In short, the failure of the U.S. in not accounting for, or at least ensuring prolonged stabilized communal relations on the political dimension after 2011 automatically undermined the military effectiveness of the Iraqi armed forces which have turned into, what one observer calls, a Shia army on steroids, targeting the Sunni minority.

Sadly, the failure of the Iraqization approach is not limited to Mesopotamia. The United States has seen a similar repetition of blowback in other communal, conflict-riven countries: Mali, Libya, and Afghanistan. While American airstrikes may halt the ISIS tide the absence of a serious political compromise between Iraq’s communities ensures more bloodshed and fracturing.

The Hustings


J Dan Aiken: The US is right to aid Iraq

US President Barack Obama made the right choice in providing military assistance to Iraq’s troubled government. Putting aside the question of whether America should have engaged in Iraqi nation-building in the first place, the reality is that the actions of the past decade have already occurred and that America must nurture the democracy it has helped to conceive.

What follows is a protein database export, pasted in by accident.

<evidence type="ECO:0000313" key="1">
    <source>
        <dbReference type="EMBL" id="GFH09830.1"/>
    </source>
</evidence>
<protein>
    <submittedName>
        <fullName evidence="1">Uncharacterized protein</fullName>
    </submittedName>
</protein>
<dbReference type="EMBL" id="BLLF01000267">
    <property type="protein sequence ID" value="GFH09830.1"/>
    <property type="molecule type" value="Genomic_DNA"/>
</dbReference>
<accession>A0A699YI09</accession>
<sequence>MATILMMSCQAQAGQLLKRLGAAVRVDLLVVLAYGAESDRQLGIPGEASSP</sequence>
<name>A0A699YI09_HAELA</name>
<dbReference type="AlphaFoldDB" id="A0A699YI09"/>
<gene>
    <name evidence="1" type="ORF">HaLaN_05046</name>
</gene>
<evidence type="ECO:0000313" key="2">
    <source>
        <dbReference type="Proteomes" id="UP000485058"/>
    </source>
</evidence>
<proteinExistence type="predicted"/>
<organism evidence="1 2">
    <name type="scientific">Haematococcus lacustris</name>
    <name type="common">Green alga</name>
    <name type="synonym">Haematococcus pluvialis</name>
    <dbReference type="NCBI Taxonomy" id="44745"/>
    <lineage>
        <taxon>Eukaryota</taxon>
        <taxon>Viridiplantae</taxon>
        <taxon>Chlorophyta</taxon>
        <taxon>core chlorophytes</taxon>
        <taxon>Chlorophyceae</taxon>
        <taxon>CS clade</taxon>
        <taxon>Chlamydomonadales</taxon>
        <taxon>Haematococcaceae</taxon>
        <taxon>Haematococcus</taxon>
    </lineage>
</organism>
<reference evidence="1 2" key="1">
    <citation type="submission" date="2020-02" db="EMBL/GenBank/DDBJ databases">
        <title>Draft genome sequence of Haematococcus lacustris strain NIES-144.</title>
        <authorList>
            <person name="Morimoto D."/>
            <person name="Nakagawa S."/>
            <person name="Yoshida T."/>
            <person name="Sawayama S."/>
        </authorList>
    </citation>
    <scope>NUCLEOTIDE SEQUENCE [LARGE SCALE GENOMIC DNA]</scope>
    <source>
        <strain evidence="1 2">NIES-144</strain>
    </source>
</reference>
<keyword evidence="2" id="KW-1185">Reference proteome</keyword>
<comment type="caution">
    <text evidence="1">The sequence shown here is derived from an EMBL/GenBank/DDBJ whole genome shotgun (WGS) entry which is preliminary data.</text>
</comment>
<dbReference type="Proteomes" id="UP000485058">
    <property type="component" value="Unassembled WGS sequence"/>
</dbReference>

The insurgent group ISIS does not respect the rule of law, democracy, the conventions of war, or even human life. Iraqi soldiers and civilians captured by this repugnant group have been dehumanized for propaganda purposes and summarily executed. This group cannot exist in a democratic Iraq. And while ISIS must be stopped and brought to justice there are clear concerns that Iraq’s government cannot resolve the crisis.

Iraq’s government has not developed as quickly as many had hoped. The incumbent prime minister has been ineffective in building a unity coalition among sectarian groups. It’s now up to Iraqis to determine their own government, while it’s the responsibility of their friends and neighbors in the international community to provide counsel and assistance where it is needed. Prime Minister al-Maliki has asked for help to protect Iraqi citizens and the country’s fragile democracy. Considering the barbarism of ISIS, it would be a stunning repudiation of America’s own efforts to decline al-Maliki’s request.